So happy to see it and with no reverse inquiries from our LPs for Infra V. And the way that we’re now building the whole case here, we are also actively divesting several of our infrastructure assets. As we mentioned during the call and that actually builds momentum to drive money back to investors, and increase our DPI indicator, the returns of the funds are now looking great. So we’ve now, we have all of these planning phases and several processes going on in order to maximize the whole probability of raising a very strong Infrastructure V, next year.

So if everything goes as planned, which is the returns of the fund continue to be strong as they are, as you saw in the first quarter for infrastructure. Number two, we continue to deploy money in very interesting auctions and other infrastructure assets that I think we’re very convinced that we will. And number three, we managed to sell the assets that are already on sale, investment will be good news on the infrastructure side on the divestment front this year. So all of that builds in our momentum and we are receiving already reverse inquiries on our fundraising process running for Fund V.

So as we go into the market in 2023, we have all of these KPIs already in the right place. Investments, divestments, DPI, and returns all look good for a great process. So I’m very confident in fundraising for Infra V, and I think we are really building great momentum there. And again, we are one of the few options and the best options for investors to get exposed to the very active privatization and concessions sector in general, in Latin America.

As far as private equity growth is concerned, our fundraising process year and date look like we’re going to have fundraising this quarter. The first close for the funds also looks very strong. As you know, we plan to raise $200 million, which is the number that we actually did announce that was already aligned with the commodity partners. The way that I see it today, I think there’s a very good chance that we’re going to reach the number and beat the number again, I think the first close within this quarter looks in line with our expectations and the expectations of our LP and our commodity partners.

We are already kind of now investing the fund as we speak. So that also pushes fundraising on the good side, because investors can actually manage it to see some of the assets that are already in the funds. We already have three assets in the fund. And we already know signing MoUs for another couple of assets and that also on private equity growth, not for private equity buyout, or infrastructure development, that doesn’t work that way.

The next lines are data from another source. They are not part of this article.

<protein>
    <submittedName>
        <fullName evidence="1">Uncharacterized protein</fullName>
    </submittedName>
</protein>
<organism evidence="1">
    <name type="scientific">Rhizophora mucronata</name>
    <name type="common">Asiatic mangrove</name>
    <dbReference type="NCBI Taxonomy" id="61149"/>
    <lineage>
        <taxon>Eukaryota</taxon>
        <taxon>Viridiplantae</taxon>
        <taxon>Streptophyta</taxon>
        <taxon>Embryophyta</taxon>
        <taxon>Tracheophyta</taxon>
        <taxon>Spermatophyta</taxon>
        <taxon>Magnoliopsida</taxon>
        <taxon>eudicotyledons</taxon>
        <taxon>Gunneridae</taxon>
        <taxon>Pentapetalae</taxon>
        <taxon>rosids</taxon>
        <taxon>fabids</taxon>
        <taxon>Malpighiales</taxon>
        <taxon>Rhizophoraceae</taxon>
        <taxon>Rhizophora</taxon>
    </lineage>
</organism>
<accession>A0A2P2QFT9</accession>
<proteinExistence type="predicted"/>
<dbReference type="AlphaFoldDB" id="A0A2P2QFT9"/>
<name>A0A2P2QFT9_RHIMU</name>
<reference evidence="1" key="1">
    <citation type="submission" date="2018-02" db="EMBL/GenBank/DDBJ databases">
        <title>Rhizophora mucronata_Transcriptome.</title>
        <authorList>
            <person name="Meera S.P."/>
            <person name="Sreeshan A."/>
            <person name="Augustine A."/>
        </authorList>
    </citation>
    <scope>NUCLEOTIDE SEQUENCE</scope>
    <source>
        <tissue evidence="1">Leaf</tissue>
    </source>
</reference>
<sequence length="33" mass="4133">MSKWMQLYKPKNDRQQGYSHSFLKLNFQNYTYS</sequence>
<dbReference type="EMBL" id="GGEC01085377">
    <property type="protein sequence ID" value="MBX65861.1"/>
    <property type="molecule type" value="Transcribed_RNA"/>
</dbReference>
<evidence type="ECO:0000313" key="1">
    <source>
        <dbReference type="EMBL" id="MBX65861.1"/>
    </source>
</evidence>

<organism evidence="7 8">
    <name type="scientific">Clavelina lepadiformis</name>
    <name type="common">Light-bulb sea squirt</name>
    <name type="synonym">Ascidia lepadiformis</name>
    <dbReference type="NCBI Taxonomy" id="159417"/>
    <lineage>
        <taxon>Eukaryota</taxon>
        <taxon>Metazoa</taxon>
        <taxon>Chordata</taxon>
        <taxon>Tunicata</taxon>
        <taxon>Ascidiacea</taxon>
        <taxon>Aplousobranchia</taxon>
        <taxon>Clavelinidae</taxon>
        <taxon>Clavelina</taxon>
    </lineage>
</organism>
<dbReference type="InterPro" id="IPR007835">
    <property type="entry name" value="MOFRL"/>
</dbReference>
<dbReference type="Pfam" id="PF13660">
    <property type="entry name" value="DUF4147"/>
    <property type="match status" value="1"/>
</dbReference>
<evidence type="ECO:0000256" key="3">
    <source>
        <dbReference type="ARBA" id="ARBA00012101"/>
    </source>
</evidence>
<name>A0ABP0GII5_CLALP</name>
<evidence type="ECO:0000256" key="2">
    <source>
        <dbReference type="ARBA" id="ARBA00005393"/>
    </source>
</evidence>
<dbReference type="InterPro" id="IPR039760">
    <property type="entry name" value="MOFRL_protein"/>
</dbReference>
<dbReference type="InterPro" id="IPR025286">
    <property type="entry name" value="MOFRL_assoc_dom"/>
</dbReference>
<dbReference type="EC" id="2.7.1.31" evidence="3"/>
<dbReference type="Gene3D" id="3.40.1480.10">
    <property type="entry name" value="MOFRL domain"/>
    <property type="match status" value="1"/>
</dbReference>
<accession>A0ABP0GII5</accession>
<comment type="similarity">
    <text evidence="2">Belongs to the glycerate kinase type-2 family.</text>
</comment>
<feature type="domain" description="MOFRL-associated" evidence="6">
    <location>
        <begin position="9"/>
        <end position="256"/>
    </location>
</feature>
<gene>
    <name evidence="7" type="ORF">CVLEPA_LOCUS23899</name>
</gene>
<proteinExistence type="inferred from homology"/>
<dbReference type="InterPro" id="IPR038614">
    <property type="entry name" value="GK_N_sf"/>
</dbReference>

But for fundraising for private equity growth already having some assets in the fund helps the fundraising process. So we already have the assets in the fund, and actually going to have another two as we fundraise in the next quarter. So I’m confident there’s well of course $200 million, given the size of things within Patria, it’s important on this on a strategic side and because of the performance fee that actually this fund generates not — doesn’t move much the needle on the management fees on the $200 million itself. But I think the whole process of having a product that targets that part of the lifecycle of the company, the early part of the lifecycle of a company, and the potential performance fee that such funds do realize is very important for us.

Thank you.

Robert LeeKBW — Analyst

Great. That was good. Thanks for taking my questions.

Alex SaighChief Executive Officer

It’s a pleasure.


Thank you. And I’m not showing any further questions in the queue. Let’s turn the call back over to Alex Saigh for any closing remarks.

Alex SaighChief Executive Officer

No, thank you very much, everyone. And thanks, Rob, also for your questions there from KBW. Thanks a lot for all of your participation there and questions, I think, we are, of course, more than available after the call to keep on taking questions. Hope to see you guys in person very soon.

Hope all of you are well. Your families are well. And thanks to Josh and Marco as well for the call. And if Josh and Marco don’t have anything else to add here, I think we are.

That’s it, right, Josh? Yeah, I think so. Thank you very much, guys. Have a good day. Be well, be safe.

Josh WoodHead of Shareholder Relations

Thank you, everyone.

Marco D’IppolitoChief Financial Officer

Thank you. Have a good day.


[Operator signoff]

Duration: 52 minutes

Call participants:

Josh WoodHead of Shareholder Relations

Alex SaighChief Executive Officer

Marco D’IppolitoChief Financial Officer

Marcelo TellesCredit Suisse — Analyst

Tito LabartaGoldman Sachs — Analyst

Robert LeeKBW — Analyst